Either of these two games, weighing in at several dozen hours each, would be worth the price of admission alone, but to see Saviors of Sapphire Wings and Stranger of Sword City Revisited packaged together raises the value proposition considerably.
Ultimately, though, what stings the most about seeing My Hero One's Justice 2 is how much hasn't changed since the first game. It's still very much a reasonably well-made and pretty anime arena fighter, but it's nothing more than that. Even the considerably messier One Punch Man: A Hero Nobody Knows at least had the ambition to try to capture the source material's spirit through its main single-player mode. My Hero Academia fans looking for exactly that will be satisfied, but once again it seems Bandai Namco have opted to coast rather than adopt U.A.'s "Plus Ultra" philosophy.
To that end, it's more charitable to see One Punch Man: A Hero Nobody Knows as more of a Hero Association RPG than a fully qualified fighting game. You won't be seeing it on the main stage at EVO anytime soon, but you can at least have a fun few hours raising your own hero.
In the end, that's the real draw of Azur Lane: Crosswave, rather than its gameplay, which is more of a formality. As such, your reaction to it will likely depend on your on how receptive you are to Azur Lane itself. Existing fans and open-minded lovers of cute anime girls gabbing will find much to dive deep into, but everyone else is probably better off taking some shore leave.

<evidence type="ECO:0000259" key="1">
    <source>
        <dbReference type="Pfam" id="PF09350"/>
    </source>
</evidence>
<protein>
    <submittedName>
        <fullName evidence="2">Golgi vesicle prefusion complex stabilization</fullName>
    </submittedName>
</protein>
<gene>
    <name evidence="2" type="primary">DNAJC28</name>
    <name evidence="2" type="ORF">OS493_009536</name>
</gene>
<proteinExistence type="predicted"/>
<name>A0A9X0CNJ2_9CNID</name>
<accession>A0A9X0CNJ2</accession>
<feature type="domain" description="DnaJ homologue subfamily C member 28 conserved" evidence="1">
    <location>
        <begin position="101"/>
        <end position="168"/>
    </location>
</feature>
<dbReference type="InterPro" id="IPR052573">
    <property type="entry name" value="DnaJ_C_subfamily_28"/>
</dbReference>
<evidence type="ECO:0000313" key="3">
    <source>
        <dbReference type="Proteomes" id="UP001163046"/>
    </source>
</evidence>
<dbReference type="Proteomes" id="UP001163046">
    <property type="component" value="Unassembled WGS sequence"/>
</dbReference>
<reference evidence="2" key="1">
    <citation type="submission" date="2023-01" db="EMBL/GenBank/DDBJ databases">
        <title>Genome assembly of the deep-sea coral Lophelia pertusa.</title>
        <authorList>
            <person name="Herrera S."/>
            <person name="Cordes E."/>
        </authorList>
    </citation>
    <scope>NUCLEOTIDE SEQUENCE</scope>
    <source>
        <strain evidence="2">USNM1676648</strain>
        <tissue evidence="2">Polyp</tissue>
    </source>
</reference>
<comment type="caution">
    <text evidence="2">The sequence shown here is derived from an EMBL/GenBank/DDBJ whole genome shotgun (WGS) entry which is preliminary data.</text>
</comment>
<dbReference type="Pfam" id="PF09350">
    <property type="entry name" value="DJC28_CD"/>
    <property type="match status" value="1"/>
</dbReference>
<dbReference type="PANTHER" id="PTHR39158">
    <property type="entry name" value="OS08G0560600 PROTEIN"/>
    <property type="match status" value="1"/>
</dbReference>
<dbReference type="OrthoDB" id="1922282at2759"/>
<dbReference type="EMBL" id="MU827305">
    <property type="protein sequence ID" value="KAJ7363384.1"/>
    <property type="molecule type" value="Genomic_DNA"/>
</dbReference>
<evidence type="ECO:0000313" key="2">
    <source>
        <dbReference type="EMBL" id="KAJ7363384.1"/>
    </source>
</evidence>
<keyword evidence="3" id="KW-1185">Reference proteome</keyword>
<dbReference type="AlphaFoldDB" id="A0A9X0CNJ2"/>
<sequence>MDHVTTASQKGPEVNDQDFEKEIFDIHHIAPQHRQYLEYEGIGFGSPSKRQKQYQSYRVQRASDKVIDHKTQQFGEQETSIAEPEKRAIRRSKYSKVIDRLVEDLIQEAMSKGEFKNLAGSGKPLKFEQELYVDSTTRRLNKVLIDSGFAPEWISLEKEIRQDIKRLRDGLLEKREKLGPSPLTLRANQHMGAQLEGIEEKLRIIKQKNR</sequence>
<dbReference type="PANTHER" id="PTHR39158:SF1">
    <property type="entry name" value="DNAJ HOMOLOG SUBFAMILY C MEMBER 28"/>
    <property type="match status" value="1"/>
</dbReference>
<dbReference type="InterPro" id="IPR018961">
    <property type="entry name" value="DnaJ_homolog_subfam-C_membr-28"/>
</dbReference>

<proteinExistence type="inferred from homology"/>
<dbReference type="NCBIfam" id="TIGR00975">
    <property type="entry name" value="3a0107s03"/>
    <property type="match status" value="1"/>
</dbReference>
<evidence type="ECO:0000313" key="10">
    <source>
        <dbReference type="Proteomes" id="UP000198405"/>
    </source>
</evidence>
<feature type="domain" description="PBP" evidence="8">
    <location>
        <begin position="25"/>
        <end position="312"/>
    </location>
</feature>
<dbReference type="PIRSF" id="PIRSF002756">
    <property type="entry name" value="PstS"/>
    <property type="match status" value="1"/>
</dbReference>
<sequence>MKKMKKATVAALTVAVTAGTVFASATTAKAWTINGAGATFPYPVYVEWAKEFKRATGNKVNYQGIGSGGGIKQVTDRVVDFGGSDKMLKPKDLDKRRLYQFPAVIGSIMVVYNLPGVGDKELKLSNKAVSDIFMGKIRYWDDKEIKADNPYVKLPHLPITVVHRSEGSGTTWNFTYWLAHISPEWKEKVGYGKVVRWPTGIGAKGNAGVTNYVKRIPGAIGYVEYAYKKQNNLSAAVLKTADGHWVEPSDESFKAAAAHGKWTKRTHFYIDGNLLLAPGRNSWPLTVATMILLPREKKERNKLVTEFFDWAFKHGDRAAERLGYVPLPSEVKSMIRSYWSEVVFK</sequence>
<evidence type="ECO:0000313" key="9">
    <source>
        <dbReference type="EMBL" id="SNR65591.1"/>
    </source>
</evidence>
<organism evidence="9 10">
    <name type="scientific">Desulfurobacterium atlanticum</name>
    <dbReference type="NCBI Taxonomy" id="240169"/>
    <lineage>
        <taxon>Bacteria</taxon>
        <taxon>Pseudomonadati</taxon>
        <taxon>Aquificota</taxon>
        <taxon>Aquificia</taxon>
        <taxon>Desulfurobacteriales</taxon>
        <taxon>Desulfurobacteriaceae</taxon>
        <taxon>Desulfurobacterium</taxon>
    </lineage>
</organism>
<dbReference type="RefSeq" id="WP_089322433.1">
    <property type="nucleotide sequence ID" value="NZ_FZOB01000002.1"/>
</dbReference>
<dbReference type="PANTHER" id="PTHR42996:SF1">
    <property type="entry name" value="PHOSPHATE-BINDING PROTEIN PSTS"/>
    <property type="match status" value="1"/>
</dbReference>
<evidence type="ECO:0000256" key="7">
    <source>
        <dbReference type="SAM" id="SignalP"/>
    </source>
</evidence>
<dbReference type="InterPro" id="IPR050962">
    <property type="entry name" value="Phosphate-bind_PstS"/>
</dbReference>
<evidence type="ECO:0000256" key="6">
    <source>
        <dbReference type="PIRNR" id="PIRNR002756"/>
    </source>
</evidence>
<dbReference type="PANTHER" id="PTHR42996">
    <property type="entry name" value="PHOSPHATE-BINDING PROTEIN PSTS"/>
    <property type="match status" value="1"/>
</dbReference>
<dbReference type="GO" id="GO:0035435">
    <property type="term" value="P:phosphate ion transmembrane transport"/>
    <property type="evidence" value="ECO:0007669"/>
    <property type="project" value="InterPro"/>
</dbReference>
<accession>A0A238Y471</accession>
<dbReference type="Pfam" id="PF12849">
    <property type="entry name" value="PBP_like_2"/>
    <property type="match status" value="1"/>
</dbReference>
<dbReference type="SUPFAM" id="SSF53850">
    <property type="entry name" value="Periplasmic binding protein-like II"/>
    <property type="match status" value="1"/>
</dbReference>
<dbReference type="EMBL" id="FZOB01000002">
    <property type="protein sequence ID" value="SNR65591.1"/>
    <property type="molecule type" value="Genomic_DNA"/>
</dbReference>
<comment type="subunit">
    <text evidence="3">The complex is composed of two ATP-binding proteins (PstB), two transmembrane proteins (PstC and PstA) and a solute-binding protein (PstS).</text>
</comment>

Ultimately, it doesn't feel like Utawarerumono: ZAN effectively serves any part of its prospective audience. It's inadequate as a gateway game for newcomers to the franchise, and despite some decent graphics and interesting musou-gameplay twists, it lacks the substance to attract existing fans. It feels like a game created mainly to remind people that the franchise still exists, rather than actually satisfy those who'd deign to play it. Utawarerumono fans are better off waiting for the remake of the original game in the series, while newcomers are advised to pick up the game, or watch the anime instead.
Sea of Solitude stands out as heartfelt, almost painfully sincere, so much so that I hesitated to actually put a score on this review at all. It felt almost crass to do so, like being allowed to read a relative's diary, only to give it a thumbs-up or -down. Though engaging gameplay and meaningful messaging aren't mutually exclusive in games, Sea of Solitude is squarely one of a growing number of titles that challenges the notion that "fun and entertainment" should be a game's main priority in every case.